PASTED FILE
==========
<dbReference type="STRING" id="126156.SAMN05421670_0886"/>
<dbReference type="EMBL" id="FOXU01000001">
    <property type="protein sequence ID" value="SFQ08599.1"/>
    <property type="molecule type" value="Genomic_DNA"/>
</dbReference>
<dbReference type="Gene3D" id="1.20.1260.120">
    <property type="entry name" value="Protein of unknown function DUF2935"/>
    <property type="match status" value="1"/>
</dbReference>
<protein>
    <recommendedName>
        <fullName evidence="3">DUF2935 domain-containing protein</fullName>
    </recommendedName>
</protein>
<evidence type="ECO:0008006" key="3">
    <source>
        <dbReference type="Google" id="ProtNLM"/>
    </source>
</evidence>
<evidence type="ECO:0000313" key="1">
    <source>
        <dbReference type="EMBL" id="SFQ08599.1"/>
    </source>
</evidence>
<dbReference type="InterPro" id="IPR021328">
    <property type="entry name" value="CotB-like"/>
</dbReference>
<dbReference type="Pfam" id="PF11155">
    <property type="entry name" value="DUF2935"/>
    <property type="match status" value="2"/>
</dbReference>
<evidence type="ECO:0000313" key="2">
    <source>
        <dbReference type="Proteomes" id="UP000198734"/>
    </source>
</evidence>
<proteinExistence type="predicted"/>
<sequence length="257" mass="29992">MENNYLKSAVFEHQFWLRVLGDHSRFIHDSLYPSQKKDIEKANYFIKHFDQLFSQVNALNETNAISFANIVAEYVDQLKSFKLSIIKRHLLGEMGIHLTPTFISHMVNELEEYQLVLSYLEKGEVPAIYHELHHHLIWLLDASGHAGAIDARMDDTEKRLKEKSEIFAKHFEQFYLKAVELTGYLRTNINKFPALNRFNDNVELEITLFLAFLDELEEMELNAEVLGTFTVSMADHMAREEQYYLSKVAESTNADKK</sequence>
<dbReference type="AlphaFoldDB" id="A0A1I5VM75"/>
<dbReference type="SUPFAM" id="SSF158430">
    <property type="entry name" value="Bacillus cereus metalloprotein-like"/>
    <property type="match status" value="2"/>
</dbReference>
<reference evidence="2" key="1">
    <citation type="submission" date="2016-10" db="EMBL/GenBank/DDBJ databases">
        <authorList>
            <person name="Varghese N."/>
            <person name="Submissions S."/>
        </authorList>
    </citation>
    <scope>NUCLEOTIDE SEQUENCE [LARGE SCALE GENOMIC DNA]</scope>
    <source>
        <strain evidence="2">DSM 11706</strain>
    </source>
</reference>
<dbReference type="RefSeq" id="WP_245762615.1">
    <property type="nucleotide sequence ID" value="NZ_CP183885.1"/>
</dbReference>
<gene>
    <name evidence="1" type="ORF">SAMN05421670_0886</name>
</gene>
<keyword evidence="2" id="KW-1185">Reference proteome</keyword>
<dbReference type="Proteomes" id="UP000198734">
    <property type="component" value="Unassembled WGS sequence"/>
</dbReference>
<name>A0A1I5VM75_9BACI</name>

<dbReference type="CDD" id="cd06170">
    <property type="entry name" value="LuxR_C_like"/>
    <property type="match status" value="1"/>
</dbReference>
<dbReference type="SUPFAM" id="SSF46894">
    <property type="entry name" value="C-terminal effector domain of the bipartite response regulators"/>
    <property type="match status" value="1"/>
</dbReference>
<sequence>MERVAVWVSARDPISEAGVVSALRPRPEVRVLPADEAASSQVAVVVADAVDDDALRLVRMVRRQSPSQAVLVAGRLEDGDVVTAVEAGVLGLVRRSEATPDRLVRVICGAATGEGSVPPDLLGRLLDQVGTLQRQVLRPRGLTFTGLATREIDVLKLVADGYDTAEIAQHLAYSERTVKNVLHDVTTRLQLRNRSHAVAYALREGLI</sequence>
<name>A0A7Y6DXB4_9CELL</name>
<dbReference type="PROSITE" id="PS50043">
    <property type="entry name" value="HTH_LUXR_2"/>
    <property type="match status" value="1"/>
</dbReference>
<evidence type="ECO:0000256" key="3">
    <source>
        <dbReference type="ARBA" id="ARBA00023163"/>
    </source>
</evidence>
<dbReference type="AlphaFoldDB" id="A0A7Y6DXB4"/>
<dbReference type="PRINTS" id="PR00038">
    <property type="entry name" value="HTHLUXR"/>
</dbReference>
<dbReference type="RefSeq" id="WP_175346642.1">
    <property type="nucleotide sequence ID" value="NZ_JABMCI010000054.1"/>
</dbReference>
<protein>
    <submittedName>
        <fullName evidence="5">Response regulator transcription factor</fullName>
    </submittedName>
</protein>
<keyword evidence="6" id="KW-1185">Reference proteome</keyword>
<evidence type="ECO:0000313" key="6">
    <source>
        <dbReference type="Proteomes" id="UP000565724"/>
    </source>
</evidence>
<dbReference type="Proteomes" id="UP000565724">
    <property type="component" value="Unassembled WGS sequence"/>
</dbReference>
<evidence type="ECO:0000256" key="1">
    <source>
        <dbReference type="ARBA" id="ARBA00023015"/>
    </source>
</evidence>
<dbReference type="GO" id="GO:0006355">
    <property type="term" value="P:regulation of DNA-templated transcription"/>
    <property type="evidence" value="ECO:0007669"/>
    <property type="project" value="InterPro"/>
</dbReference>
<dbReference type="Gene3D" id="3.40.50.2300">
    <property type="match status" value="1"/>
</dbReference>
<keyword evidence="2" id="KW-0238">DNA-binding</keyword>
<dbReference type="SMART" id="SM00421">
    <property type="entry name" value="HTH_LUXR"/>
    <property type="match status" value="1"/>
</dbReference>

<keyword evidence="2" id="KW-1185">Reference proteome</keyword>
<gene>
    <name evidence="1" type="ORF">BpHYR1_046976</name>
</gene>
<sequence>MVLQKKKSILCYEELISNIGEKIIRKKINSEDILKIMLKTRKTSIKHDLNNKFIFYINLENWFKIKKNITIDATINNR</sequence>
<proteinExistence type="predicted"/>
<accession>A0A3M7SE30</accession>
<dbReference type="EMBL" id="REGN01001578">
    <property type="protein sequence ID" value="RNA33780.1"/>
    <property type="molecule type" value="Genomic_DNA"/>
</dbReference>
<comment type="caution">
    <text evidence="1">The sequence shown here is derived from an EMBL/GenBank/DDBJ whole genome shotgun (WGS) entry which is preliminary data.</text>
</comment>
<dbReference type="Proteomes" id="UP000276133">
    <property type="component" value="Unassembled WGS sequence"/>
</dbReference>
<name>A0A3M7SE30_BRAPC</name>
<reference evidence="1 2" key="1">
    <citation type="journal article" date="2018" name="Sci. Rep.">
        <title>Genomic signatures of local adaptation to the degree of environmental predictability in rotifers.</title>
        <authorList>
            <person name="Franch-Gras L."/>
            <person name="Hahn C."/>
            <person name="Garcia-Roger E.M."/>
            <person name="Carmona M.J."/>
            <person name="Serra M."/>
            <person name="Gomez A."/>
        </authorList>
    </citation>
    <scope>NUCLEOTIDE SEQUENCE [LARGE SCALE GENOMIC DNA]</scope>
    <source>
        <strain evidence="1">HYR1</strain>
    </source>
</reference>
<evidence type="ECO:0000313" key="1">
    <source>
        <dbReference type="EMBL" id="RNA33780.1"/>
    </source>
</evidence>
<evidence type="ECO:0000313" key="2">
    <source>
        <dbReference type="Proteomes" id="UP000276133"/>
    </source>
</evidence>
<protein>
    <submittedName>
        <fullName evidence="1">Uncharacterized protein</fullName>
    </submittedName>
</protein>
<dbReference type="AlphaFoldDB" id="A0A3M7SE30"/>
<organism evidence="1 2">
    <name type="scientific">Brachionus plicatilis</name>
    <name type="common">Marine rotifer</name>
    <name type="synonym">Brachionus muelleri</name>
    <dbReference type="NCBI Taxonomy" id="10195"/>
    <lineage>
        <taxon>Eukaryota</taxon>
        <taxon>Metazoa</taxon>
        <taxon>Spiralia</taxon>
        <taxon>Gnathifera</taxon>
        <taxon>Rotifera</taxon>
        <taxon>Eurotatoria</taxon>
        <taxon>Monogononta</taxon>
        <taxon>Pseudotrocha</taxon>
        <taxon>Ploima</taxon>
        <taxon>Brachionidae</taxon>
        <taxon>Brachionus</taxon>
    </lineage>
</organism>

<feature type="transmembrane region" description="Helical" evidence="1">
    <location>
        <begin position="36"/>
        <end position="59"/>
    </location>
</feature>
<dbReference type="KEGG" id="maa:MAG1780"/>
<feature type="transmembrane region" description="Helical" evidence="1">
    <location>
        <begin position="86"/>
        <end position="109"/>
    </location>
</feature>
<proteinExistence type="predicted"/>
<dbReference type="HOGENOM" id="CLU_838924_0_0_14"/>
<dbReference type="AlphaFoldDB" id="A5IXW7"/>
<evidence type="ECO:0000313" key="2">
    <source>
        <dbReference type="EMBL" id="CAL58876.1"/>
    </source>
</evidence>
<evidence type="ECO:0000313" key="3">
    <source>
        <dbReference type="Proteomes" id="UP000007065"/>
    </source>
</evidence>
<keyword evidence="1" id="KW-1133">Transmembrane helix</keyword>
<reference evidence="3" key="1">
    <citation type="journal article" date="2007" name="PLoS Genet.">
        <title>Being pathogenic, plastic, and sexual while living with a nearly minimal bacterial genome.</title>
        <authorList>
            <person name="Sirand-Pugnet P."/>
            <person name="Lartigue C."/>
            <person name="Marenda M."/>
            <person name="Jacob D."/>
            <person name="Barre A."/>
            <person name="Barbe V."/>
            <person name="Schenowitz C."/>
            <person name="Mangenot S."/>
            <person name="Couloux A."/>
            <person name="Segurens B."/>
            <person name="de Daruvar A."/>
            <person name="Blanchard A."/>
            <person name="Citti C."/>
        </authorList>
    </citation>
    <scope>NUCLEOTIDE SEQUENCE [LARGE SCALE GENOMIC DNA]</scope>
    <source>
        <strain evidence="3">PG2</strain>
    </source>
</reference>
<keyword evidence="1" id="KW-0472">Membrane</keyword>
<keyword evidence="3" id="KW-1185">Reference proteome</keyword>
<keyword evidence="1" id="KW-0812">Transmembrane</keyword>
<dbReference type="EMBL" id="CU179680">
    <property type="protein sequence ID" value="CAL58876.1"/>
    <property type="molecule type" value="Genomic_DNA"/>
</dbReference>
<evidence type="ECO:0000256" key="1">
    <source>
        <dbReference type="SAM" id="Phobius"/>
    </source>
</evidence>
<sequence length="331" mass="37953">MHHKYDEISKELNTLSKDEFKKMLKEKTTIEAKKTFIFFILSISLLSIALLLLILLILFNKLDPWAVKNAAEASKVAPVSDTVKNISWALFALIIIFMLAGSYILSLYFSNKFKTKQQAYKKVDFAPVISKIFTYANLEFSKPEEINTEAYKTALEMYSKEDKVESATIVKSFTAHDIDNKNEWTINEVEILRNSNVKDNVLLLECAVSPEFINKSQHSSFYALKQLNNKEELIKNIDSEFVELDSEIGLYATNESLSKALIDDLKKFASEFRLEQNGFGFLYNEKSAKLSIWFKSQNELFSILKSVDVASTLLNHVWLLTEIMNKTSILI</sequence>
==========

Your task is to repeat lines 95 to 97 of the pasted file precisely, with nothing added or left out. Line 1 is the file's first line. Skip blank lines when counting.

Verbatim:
        <fullName evidence="5">Response regulator transcription factor</fullName>
    </submittedName>
</protein>